There is no denying that Yahoo’s breach—the second such breach the company has announced within the past three months, both coming in the midst of a now-questionable takeover by Verizon—is a monumental chapter in internet and tech history. Even so, experts are divided as to its far-reaching ramifications.

“Yahoo’s recent announcement on yet another hack many have any number of different impacts to industry and the practice of mobile marketing,” sais Michael Becker, managing partner at mCordis. “It may lead to increased consumer distrust in media and digital services, especially since we’re just learning about the hack nearly three years after the fact; unforeseen externalities on the individual, as individuals are shouldering the burden of these data breaches (for instance, with each data breach they are at greater risk of identity theft, financial and social risk, risks that are/were not recognized or compensated for at the time of receiving free media services); and the collapse of Verizon’s proposed acquisition, which would be unfortunate, as the industry needs to find a way to complete against the Facebook and Google Duopoly.”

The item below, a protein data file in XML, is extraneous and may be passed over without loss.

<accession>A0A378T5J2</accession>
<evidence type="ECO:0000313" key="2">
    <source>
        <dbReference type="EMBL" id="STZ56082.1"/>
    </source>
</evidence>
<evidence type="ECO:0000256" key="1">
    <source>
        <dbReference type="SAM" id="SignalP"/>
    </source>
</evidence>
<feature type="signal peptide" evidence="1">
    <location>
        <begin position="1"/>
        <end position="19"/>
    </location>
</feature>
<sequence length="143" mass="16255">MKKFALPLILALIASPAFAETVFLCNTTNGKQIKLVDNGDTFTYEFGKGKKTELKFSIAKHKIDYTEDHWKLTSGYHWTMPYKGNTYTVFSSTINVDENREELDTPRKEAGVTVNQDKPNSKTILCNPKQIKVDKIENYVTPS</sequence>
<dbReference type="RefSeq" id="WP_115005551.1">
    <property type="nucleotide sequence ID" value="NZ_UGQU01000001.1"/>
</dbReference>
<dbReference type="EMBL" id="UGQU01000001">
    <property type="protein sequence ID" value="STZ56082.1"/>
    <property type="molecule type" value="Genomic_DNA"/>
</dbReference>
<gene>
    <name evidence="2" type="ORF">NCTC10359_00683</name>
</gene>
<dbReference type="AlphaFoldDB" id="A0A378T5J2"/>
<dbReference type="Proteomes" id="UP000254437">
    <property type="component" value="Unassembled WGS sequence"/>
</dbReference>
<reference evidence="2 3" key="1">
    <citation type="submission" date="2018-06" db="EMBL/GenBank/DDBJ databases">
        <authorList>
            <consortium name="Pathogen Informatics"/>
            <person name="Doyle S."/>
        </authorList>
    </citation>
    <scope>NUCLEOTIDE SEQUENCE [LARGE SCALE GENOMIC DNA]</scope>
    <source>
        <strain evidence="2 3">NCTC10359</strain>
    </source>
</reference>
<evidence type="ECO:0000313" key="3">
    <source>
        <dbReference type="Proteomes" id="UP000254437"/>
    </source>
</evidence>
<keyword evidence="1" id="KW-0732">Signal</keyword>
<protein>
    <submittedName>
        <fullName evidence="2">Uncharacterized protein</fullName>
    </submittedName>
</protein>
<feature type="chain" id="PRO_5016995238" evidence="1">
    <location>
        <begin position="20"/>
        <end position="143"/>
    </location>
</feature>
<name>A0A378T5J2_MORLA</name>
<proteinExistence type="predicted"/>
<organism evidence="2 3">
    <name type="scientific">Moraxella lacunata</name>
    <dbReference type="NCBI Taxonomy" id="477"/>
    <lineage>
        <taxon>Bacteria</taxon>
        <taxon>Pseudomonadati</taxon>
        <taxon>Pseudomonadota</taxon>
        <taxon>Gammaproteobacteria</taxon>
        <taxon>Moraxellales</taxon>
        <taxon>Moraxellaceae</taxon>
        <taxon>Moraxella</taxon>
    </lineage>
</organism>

“It also may lead to increased regulatory oversight, as regulations may increase their oversight of all digital services; increased adoption of ad blockers and privacy production tools, which will put further pressure on existing media and online commercial business models, thus further destabilizing the industry and the potential for neutral and unbiased news, information and commercial services; and the rise of the personal information economy and a new found respect for individual’s digital sovereignty—we may see increased adoption of personal information management services, services that enable individuals to control the collection and flow of their personal information and to establish and retain their digital sovereignty, which will initially be difficult for most business to handle since they are not used to dealing with the individual as a legitimate economic actor for data.